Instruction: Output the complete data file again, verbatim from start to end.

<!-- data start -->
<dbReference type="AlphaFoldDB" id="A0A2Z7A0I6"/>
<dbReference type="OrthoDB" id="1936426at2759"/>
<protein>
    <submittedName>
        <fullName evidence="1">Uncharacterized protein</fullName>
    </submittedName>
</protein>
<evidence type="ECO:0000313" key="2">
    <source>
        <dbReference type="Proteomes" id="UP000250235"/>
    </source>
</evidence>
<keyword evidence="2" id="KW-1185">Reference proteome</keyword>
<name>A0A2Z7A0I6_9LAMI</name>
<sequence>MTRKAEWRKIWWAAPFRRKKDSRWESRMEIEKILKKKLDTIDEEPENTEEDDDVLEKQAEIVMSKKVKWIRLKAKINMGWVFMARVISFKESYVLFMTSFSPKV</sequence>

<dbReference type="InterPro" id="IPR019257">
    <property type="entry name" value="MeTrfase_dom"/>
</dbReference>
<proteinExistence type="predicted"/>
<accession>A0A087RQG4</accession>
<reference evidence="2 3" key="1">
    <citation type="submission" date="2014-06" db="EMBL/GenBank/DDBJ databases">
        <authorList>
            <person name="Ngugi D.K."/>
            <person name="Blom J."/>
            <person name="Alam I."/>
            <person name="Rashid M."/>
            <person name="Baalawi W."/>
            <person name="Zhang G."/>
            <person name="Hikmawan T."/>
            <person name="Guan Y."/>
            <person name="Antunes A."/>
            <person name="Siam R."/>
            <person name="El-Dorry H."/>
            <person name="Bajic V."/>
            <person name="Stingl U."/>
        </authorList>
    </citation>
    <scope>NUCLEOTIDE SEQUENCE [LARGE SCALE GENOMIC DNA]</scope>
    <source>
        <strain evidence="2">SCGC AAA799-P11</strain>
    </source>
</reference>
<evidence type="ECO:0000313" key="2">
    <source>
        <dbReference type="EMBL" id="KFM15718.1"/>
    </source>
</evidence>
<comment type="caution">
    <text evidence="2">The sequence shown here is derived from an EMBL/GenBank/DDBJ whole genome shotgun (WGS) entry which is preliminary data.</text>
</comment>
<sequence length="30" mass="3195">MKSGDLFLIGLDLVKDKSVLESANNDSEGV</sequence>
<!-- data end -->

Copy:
<dbReference type="AlphaFoldDB" id="A0A2Z7A0I6"/>
<dbReference type="OrthoDB" id="1936426at2759"/>
<protein>
    <submittedName>
        <fullName evidence="1">Uncharacterized protein</fullName>
    </submittedName>
</protein>
<evidence type="ECO:0000313" key="2">
    <source>
        <dbReference type="Proteomes" id="UP000250235"/>
    </source>
</evidence>
<keyword evidence="2" id="KW-1185">Reference proteome</keyword>
<name>A0A2Z7A0I6_9LAMI</name>
<sequence>MTRKAEWRKIWWAAPFRRKKDSRWESRMEIEKILKKKLDTIDEEPENTEEDDDVLEKQAEIVMSKKVKWIRLKAKINMGWVFMARVISFKESYVLFMTSFSPKV</sequence>

<dbReference type="InterPro" id="IPR019257">
    <property type="entry name" value="MeTrfase_dom"/>
</dbReference>
<proteinExistence type="predicted"/>
<accession>A0A087RQG4</accession>
<reference evidence="2 3" key="1">
    <citation type="submission" date="2014-06" db="EMBL/GenBank/DDBJ databases">
        <authorList>
            <person name="Ngugi D.K."/>
            <person name="Blom J."/>
            <person name="Alam I."/>
            <person name="Rashid M."/>
            <person name="Baalawi W."/>
            <person name="Zhang G."/>
            <person name="Hikmawan T."/>
            <person name="Guan Y."/>
            <person name="Antunes A."/>
            <person name="Siam R."/>
            <person name="El-Dorry H."/>
            <person name="Bajic V."/>
            <person name="Stingl U."/>
        </authorList>
    </citation>
    <scope>NUCLEOTIDE SEQUENCE [LARGE SCALE GENOMIC DNA]</scope>
    <source>
        <strain evidence="2">SCGC AAA799-P11</strain>
    </source>
</reference>
<evidence type="ECO:0000313" key="2">
    <source>
        <dbReference type="EMBL" id="KFM15718.1"/>
    </source>
</evidence>
<comment type="caution">
    <text evidence="2">The sequence shown here is derived from an EMBL/GenBank/DDBJ whole genome shotgun (WGS) entry which is preliminary data.</text>
</comment>
<sequence length="30" mass="3195">MKSGDLFLIGLDLVKDKSVLESANNDSEGV</sequence>